Eating healthy is important. So is building a healthy relationship with food. And the earlier in life we establish these tenets of good health, the better off we’ll be. But there are circumstances and stages in life that can make it difficult to get all the nutrients we need from food. In decades past, these difficulties have manifested themselves in diseases of micronutrient deficiency. Because of this, the fortification of foods became common, and in some cases necessary. In fact, some of the greatest improvements in public health have resulted from food fortification. It’s a history that often doesn’t get told.
What are micronutrients? Micronutrients are required to support the vital physiological functions of our body. They include vitamins, minerals and trace elements—all of which help to prevent disease and promote health.
- Vitamin A — may contribute to maintenance of healthy vision; improves immune function
- Vitamin C — may prevent infection and boost immune function; slows cellular aging
- Vitamin D — enhances intestinal absorption of calcium, magnesium and zinc; promotes bone health
- Vitamin E — reduces inflammation; important for immune and neurological function
- Calcium — vital for muscle contraction; promotes bone health
- Magnesium — helps regulate muscle and nerve function, blood sugar, blood pressure, and the production of protein, bone and DNA
- Niacin (Vitamin B3) — helps support cell growth; helps regulate metabolism
- Zinc — aids cellular metabolism; supports normal growth and development during pregnancy; boosts immune function
Why are some foods fortified? Turns out, fortification of foods has taken place in the U.S. since the early 20th century when scientists and healthcare professionals noted that nutritional deficiencies were causing many chronic health problems. In 1924, iodine was added to salt as a preventative measure against goiter. In the 1930s and 1940s, the fortification of milk and flour became necessary because of concerns over the poor nutritional status of young men enlisting in the military during World War II. Vitamin D was added to milk to prevent rickets, while thiamine (B1), niacin (B3), riboflavin (B2) and iron were added to flour to address prevalent health conditions of the early 1900s like beriberi and pellagra.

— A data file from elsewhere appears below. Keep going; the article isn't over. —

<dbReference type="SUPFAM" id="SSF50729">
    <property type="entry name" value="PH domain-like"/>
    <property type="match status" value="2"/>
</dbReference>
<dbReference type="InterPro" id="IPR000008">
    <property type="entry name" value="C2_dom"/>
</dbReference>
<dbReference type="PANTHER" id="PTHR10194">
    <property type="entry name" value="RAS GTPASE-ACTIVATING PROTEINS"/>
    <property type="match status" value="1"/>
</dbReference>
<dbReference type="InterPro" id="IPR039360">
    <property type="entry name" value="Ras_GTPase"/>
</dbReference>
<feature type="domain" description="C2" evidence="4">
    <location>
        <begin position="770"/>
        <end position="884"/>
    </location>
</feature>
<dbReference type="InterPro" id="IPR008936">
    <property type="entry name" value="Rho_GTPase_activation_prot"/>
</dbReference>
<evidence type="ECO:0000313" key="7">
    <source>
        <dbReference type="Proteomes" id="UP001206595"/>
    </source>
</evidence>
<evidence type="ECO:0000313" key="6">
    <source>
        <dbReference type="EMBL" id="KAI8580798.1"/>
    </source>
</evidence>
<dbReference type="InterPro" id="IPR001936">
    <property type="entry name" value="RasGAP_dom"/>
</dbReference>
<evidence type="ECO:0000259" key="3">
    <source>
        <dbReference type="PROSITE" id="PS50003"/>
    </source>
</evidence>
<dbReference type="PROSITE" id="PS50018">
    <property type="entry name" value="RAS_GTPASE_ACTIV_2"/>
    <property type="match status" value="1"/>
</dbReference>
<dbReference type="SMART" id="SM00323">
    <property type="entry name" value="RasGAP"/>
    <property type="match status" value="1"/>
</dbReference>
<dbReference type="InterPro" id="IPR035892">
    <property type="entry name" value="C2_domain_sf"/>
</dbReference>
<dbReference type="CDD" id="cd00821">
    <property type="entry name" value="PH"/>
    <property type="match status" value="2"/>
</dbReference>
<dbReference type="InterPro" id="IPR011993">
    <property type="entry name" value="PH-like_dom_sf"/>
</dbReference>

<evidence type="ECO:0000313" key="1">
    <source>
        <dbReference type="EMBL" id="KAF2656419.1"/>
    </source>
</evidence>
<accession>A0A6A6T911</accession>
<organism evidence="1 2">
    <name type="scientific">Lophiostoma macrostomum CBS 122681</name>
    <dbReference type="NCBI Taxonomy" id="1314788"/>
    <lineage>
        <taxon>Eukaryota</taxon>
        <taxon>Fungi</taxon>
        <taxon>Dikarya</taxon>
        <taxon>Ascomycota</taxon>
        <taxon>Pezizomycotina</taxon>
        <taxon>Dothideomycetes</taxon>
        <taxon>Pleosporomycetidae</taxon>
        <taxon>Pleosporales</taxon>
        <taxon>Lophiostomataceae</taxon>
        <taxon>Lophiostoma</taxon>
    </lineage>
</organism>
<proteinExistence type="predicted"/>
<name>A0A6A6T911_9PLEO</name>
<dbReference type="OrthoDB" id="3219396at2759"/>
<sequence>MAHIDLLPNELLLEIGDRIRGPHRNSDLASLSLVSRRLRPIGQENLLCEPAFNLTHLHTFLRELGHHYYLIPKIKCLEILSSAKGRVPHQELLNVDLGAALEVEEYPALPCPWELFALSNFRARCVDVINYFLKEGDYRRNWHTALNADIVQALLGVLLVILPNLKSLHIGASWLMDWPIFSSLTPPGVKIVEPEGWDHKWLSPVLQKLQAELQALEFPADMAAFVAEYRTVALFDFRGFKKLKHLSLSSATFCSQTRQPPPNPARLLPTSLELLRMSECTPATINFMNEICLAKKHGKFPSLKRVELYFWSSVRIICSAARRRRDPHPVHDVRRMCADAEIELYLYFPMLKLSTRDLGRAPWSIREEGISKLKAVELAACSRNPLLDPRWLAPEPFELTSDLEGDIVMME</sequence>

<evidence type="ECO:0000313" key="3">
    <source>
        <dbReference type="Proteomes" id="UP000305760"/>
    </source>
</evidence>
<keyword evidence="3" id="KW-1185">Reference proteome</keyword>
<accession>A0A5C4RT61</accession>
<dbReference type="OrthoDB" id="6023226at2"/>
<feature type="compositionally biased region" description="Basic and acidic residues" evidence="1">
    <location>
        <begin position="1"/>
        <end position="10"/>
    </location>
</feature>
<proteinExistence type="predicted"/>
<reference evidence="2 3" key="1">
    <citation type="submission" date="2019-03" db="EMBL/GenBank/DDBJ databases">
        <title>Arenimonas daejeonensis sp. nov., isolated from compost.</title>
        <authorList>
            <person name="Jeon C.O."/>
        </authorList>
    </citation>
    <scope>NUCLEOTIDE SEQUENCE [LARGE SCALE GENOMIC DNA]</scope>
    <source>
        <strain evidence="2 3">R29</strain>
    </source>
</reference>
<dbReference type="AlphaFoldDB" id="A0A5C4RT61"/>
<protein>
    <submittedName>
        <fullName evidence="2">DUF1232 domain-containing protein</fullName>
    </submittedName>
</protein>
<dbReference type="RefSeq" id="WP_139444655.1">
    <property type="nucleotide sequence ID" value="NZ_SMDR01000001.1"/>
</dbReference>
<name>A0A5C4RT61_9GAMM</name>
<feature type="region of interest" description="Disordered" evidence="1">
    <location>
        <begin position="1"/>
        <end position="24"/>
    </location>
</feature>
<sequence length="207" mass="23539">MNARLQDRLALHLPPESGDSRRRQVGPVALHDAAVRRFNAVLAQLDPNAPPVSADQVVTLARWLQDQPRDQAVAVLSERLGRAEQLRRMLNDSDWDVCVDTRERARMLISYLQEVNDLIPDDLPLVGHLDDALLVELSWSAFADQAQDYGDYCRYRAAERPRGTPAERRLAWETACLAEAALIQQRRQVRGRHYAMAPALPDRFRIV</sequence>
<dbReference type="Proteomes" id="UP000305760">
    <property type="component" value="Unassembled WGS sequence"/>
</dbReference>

While it may seem like ancient history, the need to fortify foods is not a thing of the past. In the early 1990s, scientists confirmed the role of folic acid deficiency in women who gave birth to children with defects of the brain, spine and spinal cord, otherwise known as neural tube defects (NTD). To combat this, the FDA in 1998 made it mandatory to fortify enriched cereal grain products with folic acid, a synthetic form of folate and a B vitamin. According to the Centers for Disease Control and Prevention (CDC), the number of NTD-affected pregnancies in the U.S. declined by about 25 percent between 1995–1996 and 1999–2000.
Fresh versus fortified: Is one better than the other? Data from the National Health and Nutrient Examination Survey (NHANES) indicate that Americans over the age of 2 don’t get enough key nutrients in their diet. This includes vitamins A, D, E and C, folate, calcium, magnesium, fiber and potassium. For adolescent and premenopausal females, iron consumption is also insufficient.
It’s important to seek nutrients from food first, and eating a well-balanced, healthy diet can provide you with most of the nutrients you need. But some nutrients are harder to come by than others—for reasons such as lack of access, seasonal availability or cost—and that’s where fortified foods come in handy. Fortified foods can help increase our intake of the essential vitamins and minerals we don’t get enough of.
Take vitamin D, for example. The majority of the vitamin D we eat comes from fortified foods because very few foods contain vitamin D naturally. The best natural sources are fatty fish like swordfish, salmon and tuna. Other naturally occurring sources of vitamin D include mushrooms, beef, liver and egg yolks, but these sources contain relatively small quantities. To address low intakes of vitamin D, many common foods like orange juice, milk, yogurt, margarine and ready-to-eat cereals have been fortified. The U.S. and Canada also require infant formula to be fortified with vitamin D.
The U.S. has a long-standing history with fortified foods that have helped to both prevent against disease and promote public health.